Considering that I never wanted for Nils in the first place, it took me a long time to get over him. The pattern set. That probably explains a lot to do with what happened with Fern who I met in later years, which is another story I have written a fragment of elsewhere.

As my parents packed the suitcases up and discussed the necessity of having to leave one of the Greek rugs behind because my father had miscalculated; they would not all fit into the bags and we had far too many even for the excess baggage weight tax to accomodate, I played with Eli and Nils. I was playing a game of promising Nils that we would look after him and I was sorry that I had not wanted him to begin with but it was only because I had not wanted to waste my dads money and I did not know I would be lucky enough to become his new friend.

My parents were deciding which rug to leave on the bed as a gift for the hospitality of the apartment owners, a difficult choice because they were all beautiful. My brother and I had been seperated. His usual strategy to physically attack me and start crying before my parents could find out what had really happened, so that I got the blame for causing a disturbance and upsetting him while he got sympathy and attention. That is how I learned the difference betweens sympathy (what other people do and pretend to do) and empathy (what i do). My brother still behaves that way now all these years later. I cannot recall what anthropomorphic animals my father had bought him; he never let me see his precious. I can well imagine it to have been a crocodile and a shark.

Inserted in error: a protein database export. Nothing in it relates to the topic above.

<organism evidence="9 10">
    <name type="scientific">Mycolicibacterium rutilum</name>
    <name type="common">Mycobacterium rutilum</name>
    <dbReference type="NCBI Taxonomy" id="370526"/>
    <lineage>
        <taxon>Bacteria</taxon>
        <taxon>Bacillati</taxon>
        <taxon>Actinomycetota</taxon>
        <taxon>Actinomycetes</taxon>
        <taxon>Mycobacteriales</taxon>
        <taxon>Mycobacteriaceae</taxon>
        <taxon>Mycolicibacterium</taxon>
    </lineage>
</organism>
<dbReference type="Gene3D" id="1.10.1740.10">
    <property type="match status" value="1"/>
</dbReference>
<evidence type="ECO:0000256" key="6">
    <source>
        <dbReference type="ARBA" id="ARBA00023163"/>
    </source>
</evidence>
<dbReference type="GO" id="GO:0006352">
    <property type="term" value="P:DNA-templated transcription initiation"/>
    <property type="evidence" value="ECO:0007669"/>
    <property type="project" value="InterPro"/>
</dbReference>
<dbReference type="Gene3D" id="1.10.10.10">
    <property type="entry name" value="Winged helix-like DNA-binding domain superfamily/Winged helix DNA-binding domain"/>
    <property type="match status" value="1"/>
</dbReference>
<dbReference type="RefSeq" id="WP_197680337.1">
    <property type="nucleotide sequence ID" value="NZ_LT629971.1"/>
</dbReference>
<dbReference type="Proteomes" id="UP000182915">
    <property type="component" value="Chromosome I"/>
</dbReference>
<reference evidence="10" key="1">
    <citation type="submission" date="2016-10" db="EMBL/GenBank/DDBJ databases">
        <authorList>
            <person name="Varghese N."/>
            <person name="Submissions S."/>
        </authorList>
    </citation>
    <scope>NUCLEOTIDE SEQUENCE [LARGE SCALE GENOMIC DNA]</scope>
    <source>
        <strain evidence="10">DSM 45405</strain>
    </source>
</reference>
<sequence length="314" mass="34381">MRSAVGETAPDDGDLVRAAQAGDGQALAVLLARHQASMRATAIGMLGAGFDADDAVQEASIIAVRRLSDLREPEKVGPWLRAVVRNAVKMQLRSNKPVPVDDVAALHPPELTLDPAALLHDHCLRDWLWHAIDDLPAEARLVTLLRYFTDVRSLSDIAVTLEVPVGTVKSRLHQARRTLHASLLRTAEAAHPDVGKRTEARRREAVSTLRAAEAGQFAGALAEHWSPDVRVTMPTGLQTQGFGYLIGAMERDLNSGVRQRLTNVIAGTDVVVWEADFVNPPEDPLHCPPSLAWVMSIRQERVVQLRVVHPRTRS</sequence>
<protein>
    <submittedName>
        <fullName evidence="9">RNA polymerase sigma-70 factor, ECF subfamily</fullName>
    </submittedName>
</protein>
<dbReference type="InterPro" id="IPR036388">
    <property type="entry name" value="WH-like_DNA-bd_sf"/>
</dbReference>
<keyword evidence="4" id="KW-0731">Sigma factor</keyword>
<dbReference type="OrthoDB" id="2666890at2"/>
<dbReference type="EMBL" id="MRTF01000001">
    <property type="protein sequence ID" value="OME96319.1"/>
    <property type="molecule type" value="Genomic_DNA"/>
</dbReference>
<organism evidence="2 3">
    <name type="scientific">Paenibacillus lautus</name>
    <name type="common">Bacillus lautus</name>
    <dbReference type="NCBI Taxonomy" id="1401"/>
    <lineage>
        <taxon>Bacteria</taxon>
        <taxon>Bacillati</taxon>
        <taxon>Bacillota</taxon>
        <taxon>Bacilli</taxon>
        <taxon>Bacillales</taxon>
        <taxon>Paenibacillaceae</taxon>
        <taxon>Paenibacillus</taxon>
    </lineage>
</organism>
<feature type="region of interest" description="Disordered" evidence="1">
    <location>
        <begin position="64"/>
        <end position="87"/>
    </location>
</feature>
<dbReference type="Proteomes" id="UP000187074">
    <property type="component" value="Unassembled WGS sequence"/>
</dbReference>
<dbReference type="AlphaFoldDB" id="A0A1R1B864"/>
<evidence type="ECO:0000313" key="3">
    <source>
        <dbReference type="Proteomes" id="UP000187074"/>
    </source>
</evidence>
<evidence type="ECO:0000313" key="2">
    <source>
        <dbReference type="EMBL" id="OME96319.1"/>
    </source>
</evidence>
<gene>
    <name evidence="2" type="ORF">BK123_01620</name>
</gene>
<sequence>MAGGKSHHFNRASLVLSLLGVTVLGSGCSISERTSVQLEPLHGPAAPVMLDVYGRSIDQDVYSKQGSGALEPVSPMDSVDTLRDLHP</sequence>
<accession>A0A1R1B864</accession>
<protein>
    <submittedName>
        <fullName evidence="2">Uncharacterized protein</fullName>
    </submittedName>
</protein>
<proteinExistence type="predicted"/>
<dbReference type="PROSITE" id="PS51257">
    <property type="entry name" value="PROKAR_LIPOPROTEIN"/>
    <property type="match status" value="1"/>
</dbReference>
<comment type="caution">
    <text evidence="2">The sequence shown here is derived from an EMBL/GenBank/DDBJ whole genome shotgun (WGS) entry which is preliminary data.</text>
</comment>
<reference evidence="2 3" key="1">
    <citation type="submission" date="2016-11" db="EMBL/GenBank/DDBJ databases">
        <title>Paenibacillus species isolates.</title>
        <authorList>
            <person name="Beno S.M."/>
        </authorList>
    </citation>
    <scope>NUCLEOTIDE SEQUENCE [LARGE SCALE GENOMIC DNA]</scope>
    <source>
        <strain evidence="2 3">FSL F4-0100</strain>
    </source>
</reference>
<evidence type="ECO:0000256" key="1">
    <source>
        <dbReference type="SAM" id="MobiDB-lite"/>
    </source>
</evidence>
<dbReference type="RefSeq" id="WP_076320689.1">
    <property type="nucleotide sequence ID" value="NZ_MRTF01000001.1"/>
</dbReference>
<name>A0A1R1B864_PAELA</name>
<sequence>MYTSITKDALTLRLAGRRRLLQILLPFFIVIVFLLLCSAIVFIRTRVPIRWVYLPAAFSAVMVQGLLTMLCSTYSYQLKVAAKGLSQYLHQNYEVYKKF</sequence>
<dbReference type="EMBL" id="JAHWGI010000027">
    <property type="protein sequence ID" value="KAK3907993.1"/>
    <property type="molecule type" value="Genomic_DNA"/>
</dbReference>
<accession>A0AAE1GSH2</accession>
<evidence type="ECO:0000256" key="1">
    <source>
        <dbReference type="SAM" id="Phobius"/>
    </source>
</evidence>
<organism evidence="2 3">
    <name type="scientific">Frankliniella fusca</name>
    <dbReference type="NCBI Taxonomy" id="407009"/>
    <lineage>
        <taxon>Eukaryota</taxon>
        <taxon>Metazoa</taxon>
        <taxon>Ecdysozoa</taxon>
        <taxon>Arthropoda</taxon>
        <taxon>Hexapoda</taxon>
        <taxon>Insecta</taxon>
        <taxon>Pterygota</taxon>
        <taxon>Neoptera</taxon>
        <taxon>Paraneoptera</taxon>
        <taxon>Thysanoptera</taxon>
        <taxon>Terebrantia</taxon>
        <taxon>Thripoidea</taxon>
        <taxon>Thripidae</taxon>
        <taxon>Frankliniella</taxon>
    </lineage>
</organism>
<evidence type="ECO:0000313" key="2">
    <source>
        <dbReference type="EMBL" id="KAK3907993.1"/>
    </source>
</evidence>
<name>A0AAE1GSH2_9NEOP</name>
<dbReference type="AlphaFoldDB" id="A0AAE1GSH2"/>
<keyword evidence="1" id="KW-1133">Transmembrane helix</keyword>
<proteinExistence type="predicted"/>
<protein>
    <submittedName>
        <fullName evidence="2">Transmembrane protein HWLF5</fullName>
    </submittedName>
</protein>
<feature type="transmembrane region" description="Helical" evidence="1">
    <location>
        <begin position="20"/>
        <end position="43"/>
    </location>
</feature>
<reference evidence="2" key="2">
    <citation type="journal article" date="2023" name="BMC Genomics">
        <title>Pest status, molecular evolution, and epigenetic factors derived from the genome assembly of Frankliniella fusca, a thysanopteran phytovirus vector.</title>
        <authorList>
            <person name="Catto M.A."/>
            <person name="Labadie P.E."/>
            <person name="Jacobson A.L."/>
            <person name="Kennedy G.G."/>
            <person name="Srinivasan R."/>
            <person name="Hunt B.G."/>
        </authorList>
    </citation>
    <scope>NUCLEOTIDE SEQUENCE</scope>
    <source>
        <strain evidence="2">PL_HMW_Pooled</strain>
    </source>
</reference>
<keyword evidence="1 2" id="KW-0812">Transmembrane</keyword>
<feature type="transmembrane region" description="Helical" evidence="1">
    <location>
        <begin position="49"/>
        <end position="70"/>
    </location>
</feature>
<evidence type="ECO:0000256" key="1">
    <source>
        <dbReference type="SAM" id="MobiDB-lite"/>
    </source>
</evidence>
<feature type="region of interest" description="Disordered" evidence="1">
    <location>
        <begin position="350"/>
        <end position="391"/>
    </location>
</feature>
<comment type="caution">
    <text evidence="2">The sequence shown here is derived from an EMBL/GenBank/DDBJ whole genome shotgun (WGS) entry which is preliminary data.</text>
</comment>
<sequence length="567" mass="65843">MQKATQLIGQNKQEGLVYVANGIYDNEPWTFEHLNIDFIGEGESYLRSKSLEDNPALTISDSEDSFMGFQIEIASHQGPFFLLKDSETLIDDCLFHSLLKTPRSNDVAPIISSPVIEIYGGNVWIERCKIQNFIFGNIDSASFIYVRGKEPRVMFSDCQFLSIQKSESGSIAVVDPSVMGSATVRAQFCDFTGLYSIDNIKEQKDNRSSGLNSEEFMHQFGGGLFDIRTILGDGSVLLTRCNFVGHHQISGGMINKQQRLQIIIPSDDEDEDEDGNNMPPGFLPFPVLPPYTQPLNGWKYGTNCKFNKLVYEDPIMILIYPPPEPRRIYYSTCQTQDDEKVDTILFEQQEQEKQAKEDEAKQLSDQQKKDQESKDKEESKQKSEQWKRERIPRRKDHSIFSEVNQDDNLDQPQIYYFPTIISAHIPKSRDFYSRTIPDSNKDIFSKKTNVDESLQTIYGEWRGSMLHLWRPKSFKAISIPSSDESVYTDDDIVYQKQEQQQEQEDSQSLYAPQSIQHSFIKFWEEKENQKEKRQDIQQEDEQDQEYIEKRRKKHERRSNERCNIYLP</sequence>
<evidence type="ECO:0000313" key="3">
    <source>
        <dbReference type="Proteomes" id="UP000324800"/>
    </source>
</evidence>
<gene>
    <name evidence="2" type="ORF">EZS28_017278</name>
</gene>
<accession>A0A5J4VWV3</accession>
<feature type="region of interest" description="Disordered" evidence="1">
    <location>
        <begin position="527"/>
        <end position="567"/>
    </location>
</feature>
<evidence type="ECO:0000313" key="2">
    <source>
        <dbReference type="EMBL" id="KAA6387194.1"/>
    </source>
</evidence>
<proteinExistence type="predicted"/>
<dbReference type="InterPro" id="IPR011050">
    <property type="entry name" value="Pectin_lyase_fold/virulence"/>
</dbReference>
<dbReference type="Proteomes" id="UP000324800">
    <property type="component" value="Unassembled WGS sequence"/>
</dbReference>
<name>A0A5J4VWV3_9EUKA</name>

My mother forced us into the toilet before we left for the coach to the airport. Unlike rainy British toilets, mediterranean Greek toilets cannot cope with toilet paper, it clogs them up, so a lidded bin is used and emptied daily by the apartments ancient cleaner lady. No joke, people in Britain are dead by that age simply because they do not live the peaceful, humble lifestyle of a Greek peasant. The climate, the diet, the pace of life. By the time I got back into the bedroom to retrieve my animal-people toys I was emotionally devastated to discover that Nils had disappeared. I explained why I was so upset but my parents did not have time to do a thorough search and I could not see him anywhere.